On July 29 1998, the sale of Brazil´s giant telecoms company, Telebrás, raised R$ 22 billion (US$ 19 billion), between U$ 4 bilion and U$ 5 billion more than expected in the financial markets and representing a premium of 63.74% over the minimum price. The sale demonstrated the enthusiasm that multinational companies have for Latin America, and confirmed that international companies are willing to commit large amounts of resources into the emerging markets.
Telebrás was the second largest telecoms enterprise in the world to be privatized; its sale price lower only than Japan´s telecom privatization (the giant Japanese NTT raised US$ 70.44 billion, between February 1986 and November 1987).
In preparation for the privatization, the Telebrás System was split into 12 holding companies:
* one long-distance and international operator (Embratel);
* three fixed phone services companies (Telesp; Tele Norte-Nordeste-Leste and Tele Centro-Sul); and
* eight so-called A-band cellular companies for the mobile cellular system (Tele Celular Sul; Tele Nordeste Celular; Tele Leste Celular; Tele Centro Oeste Celular; Tele Norte Celular; Telesp Celular; Telemig Celular and Tele Sudeste Celular).
The highest premium paid was for Tele Leste Celular (including Bahia and Sergipe); bought by a consortium formed by the Spanish companies Iberdrola Investimento and Telefónica Internacion, who bid a 242.40% above the minimum price, R$ 230 million.
The controversial long distance company, Embratel, was sold with a premium of 47.22% to the North-America´s MCI for R$ 2.65 billion.
The highest paid was for Telesp (the fixed regional operator of São Paulo), Brazil´s most valuable fixed-line business, at R$ 5.78 billion, a premium of 64.29% over the minimum price of R$ 3.52 billion. The purchaser was a consortium led by Telefónica de España (formed by RBS, Portugal Telecom, Iberdrola and BBV). Telefónica de España also bought Tele Sudeste Celular for R$ 1.36 billion, corresponding to a premium of 138.6%. With its participation in the Tele Leste Celular, Telefónica now represents the company with the largest presence in the telecoms services in Brazil.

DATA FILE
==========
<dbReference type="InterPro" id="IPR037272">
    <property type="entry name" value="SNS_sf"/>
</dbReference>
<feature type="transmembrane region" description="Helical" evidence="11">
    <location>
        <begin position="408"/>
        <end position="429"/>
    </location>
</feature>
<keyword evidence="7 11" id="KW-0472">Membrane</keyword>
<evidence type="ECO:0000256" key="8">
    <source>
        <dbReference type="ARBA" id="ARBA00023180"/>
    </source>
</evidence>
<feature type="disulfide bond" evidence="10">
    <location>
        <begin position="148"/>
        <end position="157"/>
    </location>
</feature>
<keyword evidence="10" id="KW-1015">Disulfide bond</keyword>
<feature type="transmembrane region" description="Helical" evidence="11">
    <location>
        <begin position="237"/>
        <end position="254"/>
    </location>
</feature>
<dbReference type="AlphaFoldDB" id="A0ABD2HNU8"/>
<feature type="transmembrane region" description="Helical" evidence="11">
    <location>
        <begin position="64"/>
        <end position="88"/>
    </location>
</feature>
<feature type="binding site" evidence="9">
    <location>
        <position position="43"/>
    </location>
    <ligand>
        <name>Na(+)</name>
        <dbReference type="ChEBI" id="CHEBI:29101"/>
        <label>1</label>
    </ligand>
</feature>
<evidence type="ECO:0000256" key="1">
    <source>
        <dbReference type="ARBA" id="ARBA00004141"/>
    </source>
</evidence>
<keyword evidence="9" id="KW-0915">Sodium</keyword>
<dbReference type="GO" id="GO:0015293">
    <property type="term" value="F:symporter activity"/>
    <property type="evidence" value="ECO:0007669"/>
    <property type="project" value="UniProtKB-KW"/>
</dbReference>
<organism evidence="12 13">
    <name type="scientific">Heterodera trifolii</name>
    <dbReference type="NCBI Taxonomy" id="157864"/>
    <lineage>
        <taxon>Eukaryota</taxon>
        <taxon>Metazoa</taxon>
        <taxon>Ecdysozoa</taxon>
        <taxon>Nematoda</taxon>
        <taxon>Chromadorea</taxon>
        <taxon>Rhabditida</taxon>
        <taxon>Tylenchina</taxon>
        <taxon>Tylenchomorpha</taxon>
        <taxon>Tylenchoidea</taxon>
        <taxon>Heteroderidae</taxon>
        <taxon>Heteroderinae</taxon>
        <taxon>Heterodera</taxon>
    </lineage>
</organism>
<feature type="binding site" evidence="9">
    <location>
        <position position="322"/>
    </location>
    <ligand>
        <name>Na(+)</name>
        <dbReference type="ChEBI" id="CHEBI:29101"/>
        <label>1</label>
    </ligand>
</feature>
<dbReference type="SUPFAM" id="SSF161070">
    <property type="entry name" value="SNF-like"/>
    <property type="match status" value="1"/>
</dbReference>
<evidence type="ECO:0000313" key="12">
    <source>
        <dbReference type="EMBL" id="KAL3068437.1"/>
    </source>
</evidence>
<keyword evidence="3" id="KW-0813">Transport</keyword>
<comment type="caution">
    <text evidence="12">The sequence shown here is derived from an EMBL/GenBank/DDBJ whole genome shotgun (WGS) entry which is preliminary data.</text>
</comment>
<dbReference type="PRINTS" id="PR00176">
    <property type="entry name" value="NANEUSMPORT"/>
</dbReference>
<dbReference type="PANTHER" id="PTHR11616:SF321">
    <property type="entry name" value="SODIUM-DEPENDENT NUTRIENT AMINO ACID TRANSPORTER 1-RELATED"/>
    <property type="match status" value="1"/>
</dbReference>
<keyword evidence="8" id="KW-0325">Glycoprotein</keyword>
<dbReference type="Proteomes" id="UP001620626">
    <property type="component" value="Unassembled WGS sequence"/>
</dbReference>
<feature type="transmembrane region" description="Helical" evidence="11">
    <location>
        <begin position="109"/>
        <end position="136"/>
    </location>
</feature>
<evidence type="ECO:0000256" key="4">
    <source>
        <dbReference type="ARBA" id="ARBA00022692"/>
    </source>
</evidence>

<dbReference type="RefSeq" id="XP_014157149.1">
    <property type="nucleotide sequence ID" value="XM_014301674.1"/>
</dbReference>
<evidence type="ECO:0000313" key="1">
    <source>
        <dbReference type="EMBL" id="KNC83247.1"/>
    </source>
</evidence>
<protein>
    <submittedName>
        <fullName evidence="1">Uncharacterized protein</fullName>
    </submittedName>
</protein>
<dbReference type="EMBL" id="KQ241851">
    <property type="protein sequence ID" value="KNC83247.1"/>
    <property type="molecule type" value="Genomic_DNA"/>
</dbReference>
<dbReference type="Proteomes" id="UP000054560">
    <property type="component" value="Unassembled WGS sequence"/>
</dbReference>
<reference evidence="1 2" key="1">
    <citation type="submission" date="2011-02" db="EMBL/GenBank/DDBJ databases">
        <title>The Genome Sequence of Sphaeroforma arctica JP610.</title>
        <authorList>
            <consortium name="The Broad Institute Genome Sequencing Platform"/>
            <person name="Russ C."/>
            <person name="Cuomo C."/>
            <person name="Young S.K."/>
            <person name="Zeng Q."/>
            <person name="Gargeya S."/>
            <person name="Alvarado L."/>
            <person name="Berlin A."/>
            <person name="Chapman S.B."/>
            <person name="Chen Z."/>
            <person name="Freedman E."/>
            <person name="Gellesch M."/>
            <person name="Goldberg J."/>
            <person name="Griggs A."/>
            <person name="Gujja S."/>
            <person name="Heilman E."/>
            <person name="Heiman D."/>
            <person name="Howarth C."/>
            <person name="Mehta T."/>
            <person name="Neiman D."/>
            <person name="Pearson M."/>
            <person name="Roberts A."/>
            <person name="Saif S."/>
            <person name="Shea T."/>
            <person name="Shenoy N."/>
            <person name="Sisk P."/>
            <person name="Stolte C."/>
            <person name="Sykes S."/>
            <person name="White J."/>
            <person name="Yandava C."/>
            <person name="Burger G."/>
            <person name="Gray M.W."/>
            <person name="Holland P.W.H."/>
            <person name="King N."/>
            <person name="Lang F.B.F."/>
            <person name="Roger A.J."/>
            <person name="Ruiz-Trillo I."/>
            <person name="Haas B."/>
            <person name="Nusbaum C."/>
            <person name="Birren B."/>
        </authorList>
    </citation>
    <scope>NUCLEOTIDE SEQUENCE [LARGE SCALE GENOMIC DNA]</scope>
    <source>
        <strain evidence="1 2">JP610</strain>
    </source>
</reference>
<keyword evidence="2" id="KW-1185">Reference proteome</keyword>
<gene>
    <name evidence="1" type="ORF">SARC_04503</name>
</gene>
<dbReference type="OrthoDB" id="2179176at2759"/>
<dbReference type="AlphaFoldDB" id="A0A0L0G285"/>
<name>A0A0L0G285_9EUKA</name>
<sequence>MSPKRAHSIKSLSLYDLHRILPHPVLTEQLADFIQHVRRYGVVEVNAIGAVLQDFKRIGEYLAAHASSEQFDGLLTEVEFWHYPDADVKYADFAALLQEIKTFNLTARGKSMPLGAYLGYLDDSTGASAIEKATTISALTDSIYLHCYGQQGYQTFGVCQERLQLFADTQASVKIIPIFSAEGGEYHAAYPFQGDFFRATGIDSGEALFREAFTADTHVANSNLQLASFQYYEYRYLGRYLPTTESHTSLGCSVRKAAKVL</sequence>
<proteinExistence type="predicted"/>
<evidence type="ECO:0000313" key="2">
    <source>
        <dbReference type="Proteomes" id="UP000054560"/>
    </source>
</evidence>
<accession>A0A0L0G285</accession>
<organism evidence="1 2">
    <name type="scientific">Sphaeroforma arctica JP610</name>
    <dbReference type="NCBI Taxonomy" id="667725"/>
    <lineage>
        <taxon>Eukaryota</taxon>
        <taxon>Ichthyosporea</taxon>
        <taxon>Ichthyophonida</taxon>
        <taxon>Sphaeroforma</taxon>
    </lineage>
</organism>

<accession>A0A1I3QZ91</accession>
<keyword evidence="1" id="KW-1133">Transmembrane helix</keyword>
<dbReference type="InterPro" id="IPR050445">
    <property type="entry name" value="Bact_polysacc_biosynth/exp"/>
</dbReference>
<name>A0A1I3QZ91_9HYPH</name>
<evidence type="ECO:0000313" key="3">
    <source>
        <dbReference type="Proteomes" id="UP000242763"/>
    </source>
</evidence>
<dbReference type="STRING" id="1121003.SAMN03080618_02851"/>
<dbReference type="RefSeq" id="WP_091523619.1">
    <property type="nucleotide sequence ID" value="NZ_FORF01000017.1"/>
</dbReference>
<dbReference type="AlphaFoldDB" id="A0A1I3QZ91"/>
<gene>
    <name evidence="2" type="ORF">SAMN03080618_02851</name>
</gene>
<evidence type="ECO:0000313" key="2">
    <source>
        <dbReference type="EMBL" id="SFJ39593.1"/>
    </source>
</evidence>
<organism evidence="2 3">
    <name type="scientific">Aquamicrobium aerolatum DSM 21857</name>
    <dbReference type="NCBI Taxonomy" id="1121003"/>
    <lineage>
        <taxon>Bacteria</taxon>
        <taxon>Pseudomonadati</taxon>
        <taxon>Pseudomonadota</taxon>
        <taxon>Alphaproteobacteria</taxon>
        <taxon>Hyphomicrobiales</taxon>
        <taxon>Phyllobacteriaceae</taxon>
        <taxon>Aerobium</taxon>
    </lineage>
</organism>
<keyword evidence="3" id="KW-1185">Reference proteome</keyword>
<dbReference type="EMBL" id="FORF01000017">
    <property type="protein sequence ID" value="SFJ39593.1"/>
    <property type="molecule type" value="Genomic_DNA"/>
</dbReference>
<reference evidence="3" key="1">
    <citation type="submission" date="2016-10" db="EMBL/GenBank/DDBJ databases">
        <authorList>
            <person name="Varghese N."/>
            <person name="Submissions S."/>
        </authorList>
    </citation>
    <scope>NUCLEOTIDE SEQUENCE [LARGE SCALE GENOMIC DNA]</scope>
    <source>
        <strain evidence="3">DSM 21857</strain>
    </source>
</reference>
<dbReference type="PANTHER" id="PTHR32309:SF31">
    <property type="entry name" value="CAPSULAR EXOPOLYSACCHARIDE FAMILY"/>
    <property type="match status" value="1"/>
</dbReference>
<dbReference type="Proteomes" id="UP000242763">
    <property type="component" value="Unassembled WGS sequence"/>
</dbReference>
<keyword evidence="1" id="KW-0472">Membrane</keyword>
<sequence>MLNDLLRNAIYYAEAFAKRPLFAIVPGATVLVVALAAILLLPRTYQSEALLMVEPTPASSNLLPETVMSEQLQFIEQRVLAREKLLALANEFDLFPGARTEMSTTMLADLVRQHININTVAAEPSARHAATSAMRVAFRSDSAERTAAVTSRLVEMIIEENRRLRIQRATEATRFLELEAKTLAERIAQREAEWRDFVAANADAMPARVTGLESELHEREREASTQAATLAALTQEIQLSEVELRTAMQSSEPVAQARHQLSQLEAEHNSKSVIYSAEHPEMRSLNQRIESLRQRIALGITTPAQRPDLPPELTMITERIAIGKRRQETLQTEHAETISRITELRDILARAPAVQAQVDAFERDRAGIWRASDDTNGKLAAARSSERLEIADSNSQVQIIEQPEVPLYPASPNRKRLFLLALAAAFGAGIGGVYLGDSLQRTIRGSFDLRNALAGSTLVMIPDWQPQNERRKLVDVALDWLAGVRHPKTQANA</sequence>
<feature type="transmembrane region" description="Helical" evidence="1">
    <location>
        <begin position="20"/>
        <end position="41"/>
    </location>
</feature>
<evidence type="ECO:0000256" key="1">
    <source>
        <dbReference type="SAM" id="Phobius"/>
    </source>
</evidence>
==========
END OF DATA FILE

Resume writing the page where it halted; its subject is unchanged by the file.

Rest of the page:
Issues now being addressed include the improvement of the quality of the services and the reduction of telephone line prices. Band B of the mobile cellular system was privatized in eight areas last year, which has resulted in increased competition in the sector. With the new technology that will be implemented by new owners of the companies, it is likely that selling through the Internet will grow considerably.
There is a new generation of multi-utility enterprises. These companies operate in services such as electricity, gas, telecoms and sanitation. Spain´s Iberdrola can be described as multi-utility. Iberdrola has bought the Tele Leste Celular, and two electrical companies, Coelba (Bahia) and Cosern (Rio Grande do Norte) in Brazil.
The Brazilian government is planning to use the value received from the sale of Telebrás to pay the interest on its external debt. However, this value is limited at first because the companies that bought Telebrás must pay only 40% of the total this year; the rest will be financed for a maximum period of two years.
The expectation now is for the bidding of the so-called mirror-companies that will be created and sold-off to compete with the companies now privatized. Competition for such companies could be intense as large multinational operators see the opportunities and potential of the Brazilian market and do not want to miss out.